Miss Marguerite Mills, Miss Edith Mor
ton. Miss Hazel Jones, Miss Dorothy
Wilson and Miss Permelia Curtis.
Miss Emma . Dennis gave an in
formal afternoon at cards Saturday for
her niece. Miss Florence Dennis of
Chanute, and asked to meet her Miss
Gertrude Hankla. Miss Amelia Ware
Miss Mary Overholt, Miss Bertha
Rowles. Miss Marguerite Mills, Miss
Josephine Keizer, Miss Nellie McFar
land. Miss Margaret Betzer, Miss La
Vere Langdon. Miss Margaret Jetmore,
Miss Guenn Godard and Miss Wilhel
The Pi Pi sorority girls planned a
surprise party Saturday night for Miss
Gertrude Hankla. who leaves Topeka
within a few weeks with her parents
for a permanent residence in Los An
geles. Cal. It was a juvenile party,
the invitations being limited to the Pi
Pi girls and the company included:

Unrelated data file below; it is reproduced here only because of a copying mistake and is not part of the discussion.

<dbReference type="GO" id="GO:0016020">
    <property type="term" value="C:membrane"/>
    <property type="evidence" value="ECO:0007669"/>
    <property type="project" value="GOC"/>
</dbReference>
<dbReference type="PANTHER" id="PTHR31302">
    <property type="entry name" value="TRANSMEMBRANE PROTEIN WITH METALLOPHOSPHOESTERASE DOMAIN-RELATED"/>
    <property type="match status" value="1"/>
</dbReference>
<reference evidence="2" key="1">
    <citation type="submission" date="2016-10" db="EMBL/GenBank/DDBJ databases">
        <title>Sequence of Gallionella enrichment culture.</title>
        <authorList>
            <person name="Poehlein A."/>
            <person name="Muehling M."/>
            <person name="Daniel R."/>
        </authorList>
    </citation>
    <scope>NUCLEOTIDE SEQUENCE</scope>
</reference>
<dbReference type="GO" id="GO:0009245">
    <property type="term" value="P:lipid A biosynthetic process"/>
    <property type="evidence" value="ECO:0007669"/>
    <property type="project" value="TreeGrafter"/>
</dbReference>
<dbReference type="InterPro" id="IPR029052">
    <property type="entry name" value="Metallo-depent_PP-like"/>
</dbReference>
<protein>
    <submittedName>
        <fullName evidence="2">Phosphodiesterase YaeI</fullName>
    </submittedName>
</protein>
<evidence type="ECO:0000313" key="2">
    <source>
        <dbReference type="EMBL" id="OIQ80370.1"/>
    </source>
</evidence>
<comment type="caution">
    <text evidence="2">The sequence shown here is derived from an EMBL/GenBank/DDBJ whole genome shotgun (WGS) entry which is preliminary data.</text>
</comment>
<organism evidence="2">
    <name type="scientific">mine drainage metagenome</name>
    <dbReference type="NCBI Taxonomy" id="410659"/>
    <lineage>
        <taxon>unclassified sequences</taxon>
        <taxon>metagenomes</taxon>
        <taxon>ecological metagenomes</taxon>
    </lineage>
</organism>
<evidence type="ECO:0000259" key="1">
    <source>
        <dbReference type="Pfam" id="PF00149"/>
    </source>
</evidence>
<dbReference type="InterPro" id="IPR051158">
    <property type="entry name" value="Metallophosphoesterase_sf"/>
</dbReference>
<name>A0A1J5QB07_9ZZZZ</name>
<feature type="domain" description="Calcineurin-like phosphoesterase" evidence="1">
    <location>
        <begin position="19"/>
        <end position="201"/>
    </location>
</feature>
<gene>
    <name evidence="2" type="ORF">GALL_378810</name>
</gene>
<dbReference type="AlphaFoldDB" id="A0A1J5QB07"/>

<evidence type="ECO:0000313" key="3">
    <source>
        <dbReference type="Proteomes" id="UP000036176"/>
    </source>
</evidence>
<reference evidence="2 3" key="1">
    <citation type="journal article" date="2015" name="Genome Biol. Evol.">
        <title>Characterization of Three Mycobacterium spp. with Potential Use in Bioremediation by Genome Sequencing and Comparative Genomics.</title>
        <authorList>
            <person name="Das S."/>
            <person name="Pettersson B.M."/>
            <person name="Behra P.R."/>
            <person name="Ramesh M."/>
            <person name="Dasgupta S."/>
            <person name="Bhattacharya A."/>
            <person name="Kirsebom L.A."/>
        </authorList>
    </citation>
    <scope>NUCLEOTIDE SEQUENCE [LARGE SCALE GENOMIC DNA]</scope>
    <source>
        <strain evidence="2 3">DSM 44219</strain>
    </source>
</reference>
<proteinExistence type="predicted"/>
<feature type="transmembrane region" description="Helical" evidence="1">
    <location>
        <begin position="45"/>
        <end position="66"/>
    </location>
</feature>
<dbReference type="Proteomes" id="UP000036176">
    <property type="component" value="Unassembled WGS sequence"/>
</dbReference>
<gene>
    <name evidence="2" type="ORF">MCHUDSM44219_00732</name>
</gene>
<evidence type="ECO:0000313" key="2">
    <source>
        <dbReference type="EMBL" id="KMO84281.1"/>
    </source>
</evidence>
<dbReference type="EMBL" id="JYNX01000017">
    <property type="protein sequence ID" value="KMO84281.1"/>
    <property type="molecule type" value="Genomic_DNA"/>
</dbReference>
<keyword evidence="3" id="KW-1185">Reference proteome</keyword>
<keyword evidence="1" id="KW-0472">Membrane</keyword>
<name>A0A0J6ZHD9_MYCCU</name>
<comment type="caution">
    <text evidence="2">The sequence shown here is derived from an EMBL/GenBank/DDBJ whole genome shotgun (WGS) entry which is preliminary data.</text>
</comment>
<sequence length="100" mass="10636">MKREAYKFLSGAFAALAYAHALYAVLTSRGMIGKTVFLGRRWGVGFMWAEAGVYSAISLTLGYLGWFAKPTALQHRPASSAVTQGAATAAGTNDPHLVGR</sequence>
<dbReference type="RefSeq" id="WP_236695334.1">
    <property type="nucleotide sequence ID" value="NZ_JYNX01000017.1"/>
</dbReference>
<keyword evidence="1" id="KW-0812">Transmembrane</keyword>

Miss Julia Wellhouse, Miss Edith
Morton, Miss Gertrude Mulvane, Miss
Helen Sharitte, Miss Mary Sutherland,
Miss Hazel Howe, Miss Isadel Heath
and Miss Gertrude Hankla. Wednes
day the same girls will have a line par
ty at the state fair races followed by
a dinner at Collier's for Miss Hankla
and several other affairs will be given
for her before her departure.
The Reviewers' club which was to
have met with Mrs. McVey, 626 Bu
chanan street Thursday, has postponed
the meeting for a week until Thurs
day. September 22, on account of the
Miss Neta Fay Shreve and Mr. Al
bert Britten Hollis were married Sat
urday evening by the Very Rev. James
Philip de Bevers Kaye at Grace cathe
dral. The marriage was very quite on
account of the illness in the family of
the bride. After the marriage cere
monies at the church a wedding sup
per was served at the home of the
bride. Mr. and Mrs. Hollis will reside
A frlencr of the home
- A foe of ths Trust
Complies with ths Pur Food Laws
, of all States.
for the winter with the family of the
Notes and Personal Mention.
Mr. nnd Mrs. Ralph Wunderlich of